National ‘hot tea’ month falls in January, one of the coldest and wettest months of the year, so enjoying a hot cup of tea may be a great way to warm up, whilst also potentially benefiting your health.
The Antioxidant activity in tea has been found to help protect the body from free radical attack as well as beneficially modulating detoxification enzymes; positively stimulating immune function as well as decreasing platelet aggregation. The health benefits ascribed to the consumption of teas may be related to the high content of bioactive ingredients such as polyphenols, which have been reported to possess antioxidant, antiviral, and anti- inflammatory activities.
What are the health benefits of drinking tea?
Regular tea consumption has been found to provide health benefits, offering hydration and is a great alternative to drinking coffee as it contains less caffeine. There are a variety of different kinds of teas available on the market, each with a different strength and flavour. Green tea, black tea, white tea, oolong tea and pu-erh tea all derive from the Camellia sinensis plant, which is native to China and India.
These teas contain caffeine and the amino acid theanine as well as antioxidant flavonoids which may help to protect against free radicals. Each tea undergoes varying degrees of oxidation which affects their health-promoting capacities.
Black tea, is fully fermented and research shows that when drunk regularly (3 cups per day) may help to reduce blood sugar levels, lower total cholesterol and triglyceride levels, whilst increasing beneficial HDL cholesterol levels, as well as potentially reducing oxidative stress and inflammation, improving endothelial function and blood pressure leading to a reduction in the risk of cardiovascular disease.
Green tea is unfermented and contains high concentrations of EGCG, which offer powerful antioxidant benefits that have been shown to reduce the build-up of atherosclerosis, as well as lowering total cholesterol, and triglycerides levels, whilst increasing beneficial HDL cholesterol levels, leading to a reducing the risk of cardiovascular diseases, as well as potentially reducing the risk of cancer.
White tea is the least processed and is made from buds and certain leaves which are steamed, and dried, regular intakes may help to boost cardiovascular health, helping to lower cholesterol, whilst potentially reducing the risk of cancer and enhancing weight loss.
Oolong or Pu-erh tea is partially fermented and has been found to reduce the risk of Heart Disease, potentially promoting weight loss, decreasing inflammation, as well as reducing the risk of cancer.
Studies have found that drinking six cups of black tea per day is associated with a 36% lower risk of developing heart disease.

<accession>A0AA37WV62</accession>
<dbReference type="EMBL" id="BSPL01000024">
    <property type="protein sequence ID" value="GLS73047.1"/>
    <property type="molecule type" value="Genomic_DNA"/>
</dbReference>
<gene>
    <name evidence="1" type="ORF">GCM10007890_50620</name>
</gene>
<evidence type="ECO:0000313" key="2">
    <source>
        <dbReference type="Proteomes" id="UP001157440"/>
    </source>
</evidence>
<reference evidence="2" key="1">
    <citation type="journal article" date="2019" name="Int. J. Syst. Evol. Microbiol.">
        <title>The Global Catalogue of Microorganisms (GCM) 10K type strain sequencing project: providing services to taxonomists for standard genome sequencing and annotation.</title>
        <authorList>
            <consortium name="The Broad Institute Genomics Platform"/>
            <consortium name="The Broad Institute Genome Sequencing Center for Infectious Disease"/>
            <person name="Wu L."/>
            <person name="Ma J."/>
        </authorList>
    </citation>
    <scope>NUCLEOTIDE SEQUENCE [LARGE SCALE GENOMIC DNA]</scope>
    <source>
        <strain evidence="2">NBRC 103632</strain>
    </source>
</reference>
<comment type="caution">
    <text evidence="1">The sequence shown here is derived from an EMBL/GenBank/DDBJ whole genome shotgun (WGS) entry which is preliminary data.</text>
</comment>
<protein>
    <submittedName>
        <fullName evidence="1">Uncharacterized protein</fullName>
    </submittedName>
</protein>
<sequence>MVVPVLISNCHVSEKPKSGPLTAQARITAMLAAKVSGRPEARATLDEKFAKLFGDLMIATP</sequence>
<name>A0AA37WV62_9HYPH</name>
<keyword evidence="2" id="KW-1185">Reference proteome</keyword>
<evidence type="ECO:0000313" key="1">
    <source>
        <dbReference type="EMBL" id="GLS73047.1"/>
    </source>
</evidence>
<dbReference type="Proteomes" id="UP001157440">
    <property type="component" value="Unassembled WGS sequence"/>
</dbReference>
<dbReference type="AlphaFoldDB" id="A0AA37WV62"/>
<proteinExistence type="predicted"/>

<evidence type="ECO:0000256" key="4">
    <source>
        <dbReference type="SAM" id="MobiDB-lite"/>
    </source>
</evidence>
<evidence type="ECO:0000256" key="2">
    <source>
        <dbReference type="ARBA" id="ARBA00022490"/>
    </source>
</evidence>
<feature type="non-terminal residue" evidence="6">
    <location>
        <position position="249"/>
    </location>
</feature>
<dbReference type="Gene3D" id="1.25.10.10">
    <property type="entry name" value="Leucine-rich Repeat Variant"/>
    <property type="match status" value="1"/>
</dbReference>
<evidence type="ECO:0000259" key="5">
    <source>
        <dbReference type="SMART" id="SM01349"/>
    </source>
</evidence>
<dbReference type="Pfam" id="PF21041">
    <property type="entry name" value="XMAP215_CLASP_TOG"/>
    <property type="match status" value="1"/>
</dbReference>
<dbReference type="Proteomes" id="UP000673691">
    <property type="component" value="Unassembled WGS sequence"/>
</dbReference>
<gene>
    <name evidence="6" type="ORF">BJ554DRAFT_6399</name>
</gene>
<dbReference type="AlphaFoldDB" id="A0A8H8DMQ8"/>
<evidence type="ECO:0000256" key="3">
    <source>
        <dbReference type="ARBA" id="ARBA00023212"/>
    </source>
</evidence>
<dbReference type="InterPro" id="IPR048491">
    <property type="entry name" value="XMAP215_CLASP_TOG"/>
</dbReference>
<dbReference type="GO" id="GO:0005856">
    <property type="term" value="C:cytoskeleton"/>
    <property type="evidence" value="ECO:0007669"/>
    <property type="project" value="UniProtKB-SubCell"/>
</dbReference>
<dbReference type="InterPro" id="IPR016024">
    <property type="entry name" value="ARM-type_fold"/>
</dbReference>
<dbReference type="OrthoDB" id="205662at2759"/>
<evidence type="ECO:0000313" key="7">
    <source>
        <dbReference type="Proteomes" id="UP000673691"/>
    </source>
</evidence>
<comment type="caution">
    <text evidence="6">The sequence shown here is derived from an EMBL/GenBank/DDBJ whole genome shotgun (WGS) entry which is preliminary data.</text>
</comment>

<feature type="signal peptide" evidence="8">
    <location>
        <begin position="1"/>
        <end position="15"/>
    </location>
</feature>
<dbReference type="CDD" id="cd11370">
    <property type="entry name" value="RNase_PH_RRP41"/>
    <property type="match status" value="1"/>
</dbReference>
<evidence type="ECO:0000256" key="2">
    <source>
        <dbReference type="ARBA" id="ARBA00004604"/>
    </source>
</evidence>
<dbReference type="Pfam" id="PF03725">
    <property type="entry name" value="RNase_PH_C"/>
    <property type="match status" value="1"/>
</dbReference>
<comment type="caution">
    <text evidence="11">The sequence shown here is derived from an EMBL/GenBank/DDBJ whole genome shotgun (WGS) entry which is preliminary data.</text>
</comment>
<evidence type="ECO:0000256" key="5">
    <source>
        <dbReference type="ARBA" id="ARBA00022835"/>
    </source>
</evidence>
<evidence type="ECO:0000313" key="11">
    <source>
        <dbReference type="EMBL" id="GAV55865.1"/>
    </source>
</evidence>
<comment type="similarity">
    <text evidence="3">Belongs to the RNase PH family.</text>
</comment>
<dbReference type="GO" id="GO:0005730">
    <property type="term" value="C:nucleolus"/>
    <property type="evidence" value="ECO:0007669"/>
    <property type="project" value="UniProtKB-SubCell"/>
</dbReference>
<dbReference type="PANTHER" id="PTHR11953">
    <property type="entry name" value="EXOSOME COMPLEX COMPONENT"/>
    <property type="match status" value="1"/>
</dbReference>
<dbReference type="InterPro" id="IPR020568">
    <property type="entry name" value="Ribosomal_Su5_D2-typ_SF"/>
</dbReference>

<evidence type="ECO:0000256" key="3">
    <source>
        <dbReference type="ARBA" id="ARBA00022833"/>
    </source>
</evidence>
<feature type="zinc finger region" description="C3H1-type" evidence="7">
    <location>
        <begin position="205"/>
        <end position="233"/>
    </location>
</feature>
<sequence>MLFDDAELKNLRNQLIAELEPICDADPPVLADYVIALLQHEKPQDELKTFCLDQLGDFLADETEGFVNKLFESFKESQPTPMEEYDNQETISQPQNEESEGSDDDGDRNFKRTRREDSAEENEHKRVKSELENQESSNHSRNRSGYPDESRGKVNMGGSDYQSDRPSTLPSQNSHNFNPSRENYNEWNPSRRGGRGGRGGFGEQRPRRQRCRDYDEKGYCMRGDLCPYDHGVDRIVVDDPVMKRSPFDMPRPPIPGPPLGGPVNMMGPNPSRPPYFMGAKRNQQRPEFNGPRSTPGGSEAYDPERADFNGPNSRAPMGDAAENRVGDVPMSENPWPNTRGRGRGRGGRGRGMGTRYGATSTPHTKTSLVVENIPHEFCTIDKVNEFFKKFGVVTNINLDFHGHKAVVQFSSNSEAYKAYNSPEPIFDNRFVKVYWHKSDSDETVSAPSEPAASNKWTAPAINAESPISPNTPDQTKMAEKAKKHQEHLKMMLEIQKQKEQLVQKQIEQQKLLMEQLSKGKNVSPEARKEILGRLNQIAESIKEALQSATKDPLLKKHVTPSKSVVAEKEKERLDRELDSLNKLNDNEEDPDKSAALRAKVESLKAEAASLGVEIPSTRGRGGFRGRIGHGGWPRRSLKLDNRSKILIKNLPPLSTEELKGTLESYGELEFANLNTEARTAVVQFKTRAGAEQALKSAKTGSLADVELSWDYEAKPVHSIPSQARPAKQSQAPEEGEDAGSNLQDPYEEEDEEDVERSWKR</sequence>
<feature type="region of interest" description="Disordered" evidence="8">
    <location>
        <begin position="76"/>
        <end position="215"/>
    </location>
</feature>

Herbal teas can be made from herbs, fruits, seeds, or even the roots of plants or flowers, this means that they vary in potency and chemical compositions, depending on the plant used. Herbal teas come in hundreds of different varieties and they offer a variety of antioxidants, vitamins, minerals, and other nutrients, and most do not contain caffeine. Although herbal teas have lower concentrations of antioxidants than green tea, black tea, white tea, oolong tea and pu-erh tea, they still have many health benefits, especially if they are drunk frequently throughout the day, thereby increasing antioxidant levels in the bloodstream.
Dandelion, hibiscus, green, hawthorn, and juniper teas are considered to be ‘Diuretics’ teas, as they may help to eliminate toxins from the body, whilst supporting the gastrointestinal system, kidneys, and liver.
Elderberry, echinacea, ginger, and liquorice root teas contain antioxidants and vitamins that have been found to boost the immune system, and may help to prevent infections, whilst protecting against oxidative stress.
Valerian, kava root, chamomile, and lavender teas may help to balance neurotransmitter levels, helping to reduce anxiety and to improve sleep.
Allspice, bergamot, chamomile, eucalyptus, and kava root teas have been found to have ‘analgesic’ properties, and may help relive discomfort and pain, or support recovery from surgery illness and injury.
Peppermint, ginger, turmeric and eucalyptus teas have been found to help reduce inflammation, including arthritic inflammation and haemorrhoids, whilst reducing gastrointestinal discomfort.
Kava root, valerian, St. John’s Wort and chamomile tea consumption has been found to help to lower stress, depression and anxiety levels, whilst also boosting energy levels.
Dandelion, chamomile, cinnamon, peppermint and ginger teas have been found to help aid digestion by improving symptoms of Indigestion, cramping, bloating, nausea, vomiting, constipation, and diarrhoea.